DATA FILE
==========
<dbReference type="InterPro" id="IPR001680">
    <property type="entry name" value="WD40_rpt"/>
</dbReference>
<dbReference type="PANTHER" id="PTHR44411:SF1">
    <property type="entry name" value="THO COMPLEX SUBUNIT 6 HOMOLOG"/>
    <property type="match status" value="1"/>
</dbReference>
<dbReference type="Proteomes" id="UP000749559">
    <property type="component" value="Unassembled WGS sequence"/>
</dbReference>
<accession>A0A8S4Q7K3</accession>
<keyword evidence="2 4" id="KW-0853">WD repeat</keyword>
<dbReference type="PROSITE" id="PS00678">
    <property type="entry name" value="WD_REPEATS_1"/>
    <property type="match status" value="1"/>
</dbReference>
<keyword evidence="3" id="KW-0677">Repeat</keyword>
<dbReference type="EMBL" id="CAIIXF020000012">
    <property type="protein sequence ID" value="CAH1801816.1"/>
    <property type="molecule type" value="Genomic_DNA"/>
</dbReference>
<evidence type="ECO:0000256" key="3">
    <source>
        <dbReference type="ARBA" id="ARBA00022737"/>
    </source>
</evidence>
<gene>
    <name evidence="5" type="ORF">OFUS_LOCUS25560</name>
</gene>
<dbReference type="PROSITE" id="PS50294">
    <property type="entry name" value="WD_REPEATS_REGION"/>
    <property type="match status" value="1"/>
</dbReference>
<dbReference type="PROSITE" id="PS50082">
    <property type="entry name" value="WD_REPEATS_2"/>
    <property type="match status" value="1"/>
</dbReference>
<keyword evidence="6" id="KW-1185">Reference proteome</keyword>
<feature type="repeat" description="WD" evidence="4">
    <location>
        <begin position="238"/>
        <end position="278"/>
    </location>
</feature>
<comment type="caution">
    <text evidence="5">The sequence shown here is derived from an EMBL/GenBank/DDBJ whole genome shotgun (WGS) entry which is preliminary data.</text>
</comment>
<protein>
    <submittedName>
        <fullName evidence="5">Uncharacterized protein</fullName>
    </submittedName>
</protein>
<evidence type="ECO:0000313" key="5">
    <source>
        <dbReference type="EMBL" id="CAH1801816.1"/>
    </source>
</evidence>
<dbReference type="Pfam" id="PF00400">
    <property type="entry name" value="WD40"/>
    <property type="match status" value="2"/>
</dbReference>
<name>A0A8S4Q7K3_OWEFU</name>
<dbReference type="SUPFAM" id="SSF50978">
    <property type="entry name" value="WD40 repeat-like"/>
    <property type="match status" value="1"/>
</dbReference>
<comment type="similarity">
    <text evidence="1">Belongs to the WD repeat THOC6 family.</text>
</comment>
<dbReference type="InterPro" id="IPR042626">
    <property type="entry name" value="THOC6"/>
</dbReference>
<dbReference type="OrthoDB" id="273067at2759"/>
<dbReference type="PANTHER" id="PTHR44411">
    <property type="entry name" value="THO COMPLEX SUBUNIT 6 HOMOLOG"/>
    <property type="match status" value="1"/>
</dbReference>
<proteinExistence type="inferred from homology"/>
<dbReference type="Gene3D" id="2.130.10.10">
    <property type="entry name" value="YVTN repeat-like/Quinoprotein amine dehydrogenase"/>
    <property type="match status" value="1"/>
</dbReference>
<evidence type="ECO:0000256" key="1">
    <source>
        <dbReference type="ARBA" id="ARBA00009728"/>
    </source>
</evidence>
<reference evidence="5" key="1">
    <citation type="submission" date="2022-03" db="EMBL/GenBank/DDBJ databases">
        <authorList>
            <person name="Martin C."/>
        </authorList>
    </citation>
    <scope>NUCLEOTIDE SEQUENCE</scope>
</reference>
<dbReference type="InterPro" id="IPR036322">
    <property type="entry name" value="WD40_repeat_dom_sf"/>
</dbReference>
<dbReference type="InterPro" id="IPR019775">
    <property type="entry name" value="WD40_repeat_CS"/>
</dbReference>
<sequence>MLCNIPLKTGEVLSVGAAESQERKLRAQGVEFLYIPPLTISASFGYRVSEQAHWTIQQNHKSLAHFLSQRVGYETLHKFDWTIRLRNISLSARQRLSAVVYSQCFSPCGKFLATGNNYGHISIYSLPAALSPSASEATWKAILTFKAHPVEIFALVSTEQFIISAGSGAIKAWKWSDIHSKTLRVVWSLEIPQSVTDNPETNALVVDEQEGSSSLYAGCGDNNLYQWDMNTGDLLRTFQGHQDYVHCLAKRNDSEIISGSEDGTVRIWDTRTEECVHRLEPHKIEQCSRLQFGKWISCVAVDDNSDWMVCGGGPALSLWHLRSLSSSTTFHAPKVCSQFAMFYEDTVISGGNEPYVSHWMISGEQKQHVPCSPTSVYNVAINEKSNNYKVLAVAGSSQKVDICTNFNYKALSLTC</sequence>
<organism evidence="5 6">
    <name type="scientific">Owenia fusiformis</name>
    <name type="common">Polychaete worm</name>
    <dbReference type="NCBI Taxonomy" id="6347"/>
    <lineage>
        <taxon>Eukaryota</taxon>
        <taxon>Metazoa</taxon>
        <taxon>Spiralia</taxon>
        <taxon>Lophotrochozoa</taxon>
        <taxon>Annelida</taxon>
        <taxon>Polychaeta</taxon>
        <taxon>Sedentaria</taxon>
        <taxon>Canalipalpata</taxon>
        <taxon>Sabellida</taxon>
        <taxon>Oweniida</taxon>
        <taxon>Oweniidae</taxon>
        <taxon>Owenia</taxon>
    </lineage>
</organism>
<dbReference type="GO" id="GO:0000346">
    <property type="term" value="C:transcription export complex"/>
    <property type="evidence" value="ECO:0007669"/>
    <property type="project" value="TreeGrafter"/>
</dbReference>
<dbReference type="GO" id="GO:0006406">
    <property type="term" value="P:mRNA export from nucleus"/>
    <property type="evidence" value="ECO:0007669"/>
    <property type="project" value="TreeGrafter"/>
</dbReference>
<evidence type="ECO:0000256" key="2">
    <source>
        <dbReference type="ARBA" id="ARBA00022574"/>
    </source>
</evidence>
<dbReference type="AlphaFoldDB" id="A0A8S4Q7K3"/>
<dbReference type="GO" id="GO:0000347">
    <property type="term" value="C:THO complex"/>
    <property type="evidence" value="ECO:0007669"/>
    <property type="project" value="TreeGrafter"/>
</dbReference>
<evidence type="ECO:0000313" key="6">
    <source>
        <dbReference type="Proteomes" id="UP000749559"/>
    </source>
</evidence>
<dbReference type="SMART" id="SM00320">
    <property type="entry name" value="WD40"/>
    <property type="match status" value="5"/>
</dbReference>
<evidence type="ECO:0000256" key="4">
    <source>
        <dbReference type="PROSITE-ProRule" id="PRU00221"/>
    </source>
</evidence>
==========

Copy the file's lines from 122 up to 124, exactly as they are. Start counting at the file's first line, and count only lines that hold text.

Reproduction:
<dbReference type="GO" id="GO:0000346">
    <property type="term" value="C:transcription export complex"/>
    <property type="evidence" value="ECO:0007669"/>